Why the Special Counsel refuted that Buzzfeed article

Jason Leopold. Cassandra Fairbanks. Twitter

The SCO has remained almost entirely silent about the Trump investigation. Yet in an extraordinary step, the Mueller investigation went public to refute parts of that Buzzfeed article, whose disingenuous (at best) research and reporting gave Trump a temporary victory.

Buzzfeed told the Special Counsel Office they had a story saying Trump directed Cohen to lie. SCO made no comment, primarily because BF made no reference to SCO or documents uncovered by them.

However, The published Buzzfeed article made reference to SCO documents that showed Trump instructed Cohen to lie. This is why SCO went public. 1) BF was less than honest with SCO. 2) SCO says they do not have such documents. 3) BF rushed the story out, badly sourced, maybe in an attempt to get impeachment started now. It’s too soon for that. Let Mueller release his report first.

Also, Jason Leopold has written for Infowars, thinks Wikileaks and former Bernie supporter now Sputnik journalist Cassandra Fairbanks are just wonderful, and has appeared on RT numerous times. He’s more than a little dodgy.

“When BuzzFeed published the story hours later, it far exceeded Carr’s initial impression, people familiar with the matter said, in that the reporting alleged that Cohen, Trump’s former lawyer and self-described fixer, “told the special counsel that after the election, the president personally instructed him to lie,” and that Mueller’s office learned of the directive “through interviews with multiple witnesses from the Trump Organization and internal company emails, text messages, and a cache of other documents.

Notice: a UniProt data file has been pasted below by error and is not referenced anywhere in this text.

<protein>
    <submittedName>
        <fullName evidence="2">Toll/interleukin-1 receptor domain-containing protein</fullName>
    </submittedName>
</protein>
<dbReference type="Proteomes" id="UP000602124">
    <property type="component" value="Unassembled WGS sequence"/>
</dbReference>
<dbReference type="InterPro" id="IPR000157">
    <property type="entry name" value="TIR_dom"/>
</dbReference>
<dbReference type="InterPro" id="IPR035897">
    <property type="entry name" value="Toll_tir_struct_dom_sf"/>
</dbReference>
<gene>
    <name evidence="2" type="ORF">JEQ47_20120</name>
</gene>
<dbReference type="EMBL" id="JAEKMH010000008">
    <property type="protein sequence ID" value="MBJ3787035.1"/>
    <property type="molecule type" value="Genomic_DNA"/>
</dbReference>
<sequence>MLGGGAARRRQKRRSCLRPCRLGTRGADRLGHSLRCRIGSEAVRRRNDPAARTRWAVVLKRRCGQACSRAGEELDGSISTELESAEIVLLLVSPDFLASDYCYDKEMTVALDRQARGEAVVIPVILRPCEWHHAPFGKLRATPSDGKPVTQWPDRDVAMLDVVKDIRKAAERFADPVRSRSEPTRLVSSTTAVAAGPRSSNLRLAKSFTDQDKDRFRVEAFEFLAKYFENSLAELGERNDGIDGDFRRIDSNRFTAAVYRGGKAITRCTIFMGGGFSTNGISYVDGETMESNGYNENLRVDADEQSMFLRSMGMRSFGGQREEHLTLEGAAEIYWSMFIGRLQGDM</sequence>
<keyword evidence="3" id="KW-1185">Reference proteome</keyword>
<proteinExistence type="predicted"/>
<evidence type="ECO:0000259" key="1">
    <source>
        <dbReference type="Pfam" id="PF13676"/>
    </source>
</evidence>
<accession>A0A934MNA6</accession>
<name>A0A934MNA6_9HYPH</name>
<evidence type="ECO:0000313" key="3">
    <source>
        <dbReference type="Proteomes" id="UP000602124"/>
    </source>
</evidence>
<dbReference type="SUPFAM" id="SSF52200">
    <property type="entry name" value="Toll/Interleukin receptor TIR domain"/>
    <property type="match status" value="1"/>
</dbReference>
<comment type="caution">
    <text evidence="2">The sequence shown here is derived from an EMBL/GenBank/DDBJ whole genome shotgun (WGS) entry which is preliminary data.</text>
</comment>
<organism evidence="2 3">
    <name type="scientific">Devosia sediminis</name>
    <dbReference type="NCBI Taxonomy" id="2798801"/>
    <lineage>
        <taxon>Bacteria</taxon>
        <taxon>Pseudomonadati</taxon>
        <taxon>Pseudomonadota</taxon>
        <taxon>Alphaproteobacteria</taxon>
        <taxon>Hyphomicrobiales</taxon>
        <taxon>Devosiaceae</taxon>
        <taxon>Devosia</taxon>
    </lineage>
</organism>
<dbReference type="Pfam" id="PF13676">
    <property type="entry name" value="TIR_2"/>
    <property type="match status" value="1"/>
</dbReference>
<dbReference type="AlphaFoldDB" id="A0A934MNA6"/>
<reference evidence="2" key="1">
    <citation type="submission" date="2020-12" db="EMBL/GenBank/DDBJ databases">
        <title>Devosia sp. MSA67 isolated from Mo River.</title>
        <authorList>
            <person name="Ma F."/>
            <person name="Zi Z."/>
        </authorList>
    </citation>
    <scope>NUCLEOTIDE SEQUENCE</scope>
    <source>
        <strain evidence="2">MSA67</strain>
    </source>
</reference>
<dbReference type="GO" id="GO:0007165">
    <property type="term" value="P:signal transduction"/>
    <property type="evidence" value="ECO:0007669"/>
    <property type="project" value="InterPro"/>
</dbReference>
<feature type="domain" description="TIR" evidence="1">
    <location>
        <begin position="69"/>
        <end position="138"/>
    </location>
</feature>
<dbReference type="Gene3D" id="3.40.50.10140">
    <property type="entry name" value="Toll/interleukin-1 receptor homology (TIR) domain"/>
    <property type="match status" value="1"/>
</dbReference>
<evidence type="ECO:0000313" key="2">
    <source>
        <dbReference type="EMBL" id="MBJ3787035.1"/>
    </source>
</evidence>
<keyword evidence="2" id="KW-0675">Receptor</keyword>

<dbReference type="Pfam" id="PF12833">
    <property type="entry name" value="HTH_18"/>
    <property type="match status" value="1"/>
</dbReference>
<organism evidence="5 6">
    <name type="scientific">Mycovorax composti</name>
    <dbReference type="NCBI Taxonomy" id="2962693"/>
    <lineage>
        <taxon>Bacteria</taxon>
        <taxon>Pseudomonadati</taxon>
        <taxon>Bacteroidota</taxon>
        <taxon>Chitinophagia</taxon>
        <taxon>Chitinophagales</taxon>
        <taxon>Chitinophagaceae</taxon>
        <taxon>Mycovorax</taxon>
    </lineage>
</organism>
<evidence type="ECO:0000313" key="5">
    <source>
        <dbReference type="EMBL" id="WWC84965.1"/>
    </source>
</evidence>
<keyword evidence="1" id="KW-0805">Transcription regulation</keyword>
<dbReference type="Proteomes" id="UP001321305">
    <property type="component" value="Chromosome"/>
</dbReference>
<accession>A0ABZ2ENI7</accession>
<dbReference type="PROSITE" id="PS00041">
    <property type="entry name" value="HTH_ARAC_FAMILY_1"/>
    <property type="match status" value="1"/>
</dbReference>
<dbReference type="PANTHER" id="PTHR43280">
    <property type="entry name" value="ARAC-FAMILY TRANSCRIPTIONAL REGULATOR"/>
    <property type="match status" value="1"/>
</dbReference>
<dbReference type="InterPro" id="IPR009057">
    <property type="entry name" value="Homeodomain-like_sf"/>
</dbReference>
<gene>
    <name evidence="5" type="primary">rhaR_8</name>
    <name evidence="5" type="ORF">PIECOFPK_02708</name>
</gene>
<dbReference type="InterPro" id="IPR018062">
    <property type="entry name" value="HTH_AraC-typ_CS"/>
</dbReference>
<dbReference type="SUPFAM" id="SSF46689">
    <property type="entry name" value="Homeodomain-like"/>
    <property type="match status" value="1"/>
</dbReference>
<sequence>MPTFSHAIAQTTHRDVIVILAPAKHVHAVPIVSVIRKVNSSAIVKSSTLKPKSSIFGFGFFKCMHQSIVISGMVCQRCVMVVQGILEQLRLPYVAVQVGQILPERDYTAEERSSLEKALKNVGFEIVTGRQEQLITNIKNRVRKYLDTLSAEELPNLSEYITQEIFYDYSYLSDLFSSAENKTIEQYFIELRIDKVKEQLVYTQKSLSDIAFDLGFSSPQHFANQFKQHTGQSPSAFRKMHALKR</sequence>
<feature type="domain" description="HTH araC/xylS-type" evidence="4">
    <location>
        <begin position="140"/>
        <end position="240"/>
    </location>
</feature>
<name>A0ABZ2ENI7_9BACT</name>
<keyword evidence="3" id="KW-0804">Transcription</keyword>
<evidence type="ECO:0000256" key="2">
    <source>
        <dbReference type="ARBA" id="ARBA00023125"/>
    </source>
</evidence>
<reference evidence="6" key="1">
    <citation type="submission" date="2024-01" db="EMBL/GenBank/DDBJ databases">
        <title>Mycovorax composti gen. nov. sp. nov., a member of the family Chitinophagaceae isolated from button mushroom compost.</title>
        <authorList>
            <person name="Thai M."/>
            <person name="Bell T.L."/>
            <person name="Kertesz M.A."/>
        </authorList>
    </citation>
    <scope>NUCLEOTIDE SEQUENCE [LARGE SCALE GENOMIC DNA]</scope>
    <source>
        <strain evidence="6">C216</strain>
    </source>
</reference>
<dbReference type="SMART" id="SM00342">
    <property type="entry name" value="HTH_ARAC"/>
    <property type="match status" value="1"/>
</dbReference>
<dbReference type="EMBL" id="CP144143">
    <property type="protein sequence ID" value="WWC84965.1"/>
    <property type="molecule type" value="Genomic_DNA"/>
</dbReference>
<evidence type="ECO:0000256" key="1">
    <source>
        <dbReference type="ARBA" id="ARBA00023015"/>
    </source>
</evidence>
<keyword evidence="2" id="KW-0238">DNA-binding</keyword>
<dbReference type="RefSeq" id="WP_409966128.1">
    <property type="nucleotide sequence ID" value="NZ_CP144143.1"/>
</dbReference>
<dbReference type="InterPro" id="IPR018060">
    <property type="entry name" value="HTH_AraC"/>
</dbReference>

People familiar with the matter said Carr told others in the government that he would have more vigorously discouraged the reporters from proceeding with the story had he known it would allege Cohen had told the special counsel Trump directed him to lie — or that the special counsel was said to have learned this through interviews with Trump Organization witnesses, as well as internal company emails and text messages.”